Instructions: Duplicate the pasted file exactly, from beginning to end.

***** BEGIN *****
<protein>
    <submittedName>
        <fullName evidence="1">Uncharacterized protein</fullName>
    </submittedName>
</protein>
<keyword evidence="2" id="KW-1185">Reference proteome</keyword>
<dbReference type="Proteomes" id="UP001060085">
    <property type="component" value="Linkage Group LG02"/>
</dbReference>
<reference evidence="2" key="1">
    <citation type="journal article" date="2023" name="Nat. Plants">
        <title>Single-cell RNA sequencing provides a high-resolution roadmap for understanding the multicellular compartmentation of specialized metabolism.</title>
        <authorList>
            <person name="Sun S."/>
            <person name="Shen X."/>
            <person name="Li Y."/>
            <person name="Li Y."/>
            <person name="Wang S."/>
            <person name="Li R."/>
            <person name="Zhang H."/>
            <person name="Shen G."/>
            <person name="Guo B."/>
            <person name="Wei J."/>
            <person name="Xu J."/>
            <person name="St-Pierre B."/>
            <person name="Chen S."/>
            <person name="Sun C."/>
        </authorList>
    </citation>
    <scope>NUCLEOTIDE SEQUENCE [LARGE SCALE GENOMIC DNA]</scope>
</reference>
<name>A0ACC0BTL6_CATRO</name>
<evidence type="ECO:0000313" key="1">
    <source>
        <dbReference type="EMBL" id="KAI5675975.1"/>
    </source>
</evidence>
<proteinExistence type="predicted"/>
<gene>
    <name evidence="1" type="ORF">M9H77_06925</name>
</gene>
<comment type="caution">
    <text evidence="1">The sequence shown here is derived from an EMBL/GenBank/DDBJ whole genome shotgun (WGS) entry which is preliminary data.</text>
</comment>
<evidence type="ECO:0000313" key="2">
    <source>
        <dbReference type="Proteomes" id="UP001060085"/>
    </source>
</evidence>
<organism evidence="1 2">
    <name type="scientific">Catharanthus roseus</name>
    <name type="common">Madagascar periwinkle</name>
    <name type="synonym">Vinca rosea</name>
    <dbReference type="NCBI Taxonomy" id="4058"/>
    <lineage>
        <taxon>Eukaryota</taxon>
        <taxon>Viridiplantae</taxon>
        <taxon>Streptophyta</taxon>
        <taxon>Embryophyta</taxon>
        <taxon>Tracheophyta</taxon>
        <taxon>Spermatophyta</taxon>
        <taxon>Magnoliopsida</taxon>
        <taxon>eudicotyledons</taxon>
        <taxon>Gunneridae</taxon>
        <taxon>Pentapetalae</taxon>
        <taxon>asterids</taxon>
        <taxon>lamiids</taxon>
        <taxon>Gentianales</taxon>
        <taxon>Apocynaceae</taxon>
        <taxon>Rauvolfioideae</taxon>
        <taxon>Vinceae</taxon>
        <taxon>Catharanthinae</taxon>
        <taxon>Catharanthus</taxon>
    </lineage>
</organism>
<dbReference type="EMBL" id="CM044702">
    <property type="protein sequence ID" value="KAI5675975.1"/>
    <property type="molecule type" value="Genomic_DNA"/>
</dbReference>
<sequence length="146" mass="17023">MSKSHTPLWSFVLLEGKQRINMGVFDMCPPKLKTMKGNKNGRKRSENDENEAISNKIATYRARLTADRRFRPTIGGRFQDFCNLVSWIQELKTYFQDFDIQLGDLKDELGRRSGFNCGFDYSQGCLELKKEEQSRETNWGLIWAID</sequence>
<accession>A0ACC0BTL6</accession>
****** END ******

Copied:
<protein>
    <submittedName>
        <fullName evidence="1">Uncharacterized protein</fullName>
    </submittedName>
</protein>
<keyword evidence="2" id="KW-1185">Reference proteome</keyword>
<dbReference type="Proteomes" id="UP001060085">
    <property type="component" value="Linkage Group LG02"/>
</dbReference>
<reference evidence="2" key="1">
    <citation type="journal article" date="2023" name="Nat. Plants">
        <title>Single-cell RNA sequencing provides a high-resolution roadmap for understanding the multicellular compartmentation of specialized metabolism.</title>
        <authorList>
            <person name="Sun S."/>
            <person name="Shen X."/>
            <person name="Li Y."/>
            <person name="Li Y."/>
            <person name="Wang S."/>
            <person name="Li R."/>
            <person name="Zhang H."/>
            <person name="Shen G."/>
            <person name="Guo B."/>
            <person name="Wei J."/>
            <person name="Xu J."/>
            <person name="St-Pierre B."/>
            <person name="Chen S."/>
            <person name="Sun C."/>
        </authorList>
    </citation>
    <scope>NUCLEOTIDE SEQUENCE [LARGE SCALE GENOMIC DNA]</scope>
</reference>
<name>A0ACC0BTL6_CATRO</name>
<evidence type="ECO:0000313" key="1">
    <source>
        <dbReference type="EMBL" id="KAI5675975.1"/>
    </source>
</evidence>
<proteinExistence type="predicted"/>
<gene>
    <name evidence="1" type="ORF">M9H77_06925</name>
</gene>
<comment type="caution">
    <text evidence="1">The sequence shown here is derived from an EMBL/GenBank/DDBJ whole genome shotgun (WGS) entry which is preliminary data.</text>
</comment>
<evidence type="ECO:0000313" key="2">
    <source>
        <dbReference type="Proteomes" id="UP001060085"/>
    </source>
</evidence>
<organism evidence="1 2">
    <name type="scientific">Catharanthus roseus</name>
    <name type="common">Madagascar periwinkle</name>
    <name type="synonym">Vinca rosea</name>
    <dbReference type="NCBI Taxonomy" id="4058"/>
    <lineage>
        <taxon>Eukaryota</taxon>
        <taxon>Viridiplantae</taxon>
        <taxon>Streptophyta</taxon>
        <taxon>Embryophyta</taxon>
        <taxon>Tracheophyta</taxon>
        <taxon>Spermatophyta</taxon>
        <taxon>Magnoliopsida</taxon>
        <taxon>eudicotyledons</taxon>
        <taxon>Gunneridae</taxon>
        <taxon>Pentapetalae</taxon>
        <taxon>asterids</taxon>
        <taxon>lamiids</taxon>
        <taxon>Gentianales</taxon>
        <taxon>Apocynaceae</taxon>
        <taxon>Rauvolfioideae</taxon>
        <taxon>Vinceae</taxon>
        <taxon>Catharanthinae</taxon>
        <taxon>Catharanthus</taxon>
    </lineage>
</organism>
<dbReference type="EMBL" id="CM044702">
    <property type="protein sequence ID" value="KAI5675975.1"/>
    <property type="molecule type" value="Genomic_DNA"/>
</dbReference>
<sequence length="146" mass="17023">MSKSHTPLWSFVLLEGKQRINMGVFDMCPPKLKTMKGNKNGRKRSENDENEAISNKIATYRARLTADRRFRPTIGGRFQDFCNLVSWIQELKTYFQDFDIQLGDLKDELGRRSGFNCGFDYSQGCLELKKEEQSRETNWGLIWAID</sequence>
<accession>A0ACC0BTL6</accession>